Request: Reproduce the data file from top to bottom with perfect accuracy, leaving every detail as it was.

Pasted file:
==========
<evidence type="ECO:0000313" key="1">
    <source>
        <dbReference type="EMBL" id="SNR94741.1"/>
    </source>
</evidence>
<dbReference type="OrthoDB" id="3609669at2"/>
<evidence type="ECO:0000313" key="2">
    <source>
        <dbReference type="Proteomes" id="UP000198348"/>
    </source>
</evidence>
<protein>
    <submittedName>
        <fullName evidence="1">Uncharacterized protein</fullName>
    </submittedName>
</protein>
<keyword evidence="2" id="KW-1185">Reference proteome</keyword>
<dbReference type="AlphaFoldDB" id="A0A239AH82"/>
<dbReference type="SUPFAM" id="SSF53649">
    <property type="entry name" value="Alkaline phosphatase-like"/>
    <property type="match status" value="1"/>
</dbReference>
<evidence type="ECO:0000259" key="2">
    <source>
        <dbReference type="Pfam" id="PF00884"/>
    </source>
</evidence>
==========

<evidence type="ECO:0000313" key="1">
    <source>
        <dbReference type="EMBL" id="SNR94741.1"/>
    </source>
</evidence>
<dbReference type="OrthoDB" id="3609669at2"/>
<evidence type="ECO:0000313" key="2">
    <source>
        <dbReference type="Proteomes" id="UP000198348"/>
    </source>
</evidence>
<protein>
    <submittedName>
        <fullName evidence="1">Uncharacterized protein</fullName>
    </submittedName>
</protein>
<keyword evidence="2" id="KW-1185">Reference proteome</keyword>
<dbReference type="AlphaFoldDB" id="A0A239AH82"/>
<dbReference type="SUPFAM" id="SSF53649">
    <property type="entry name" value="Alkaline phosphatase-like"/>
    <property type="match status" value="1"/>
</dbReference>
<evidence type="ECO:0000259" key="2">
    <source>
        <dbReference type="Pfam" id="PF00884"/>
    </source>
</evidence>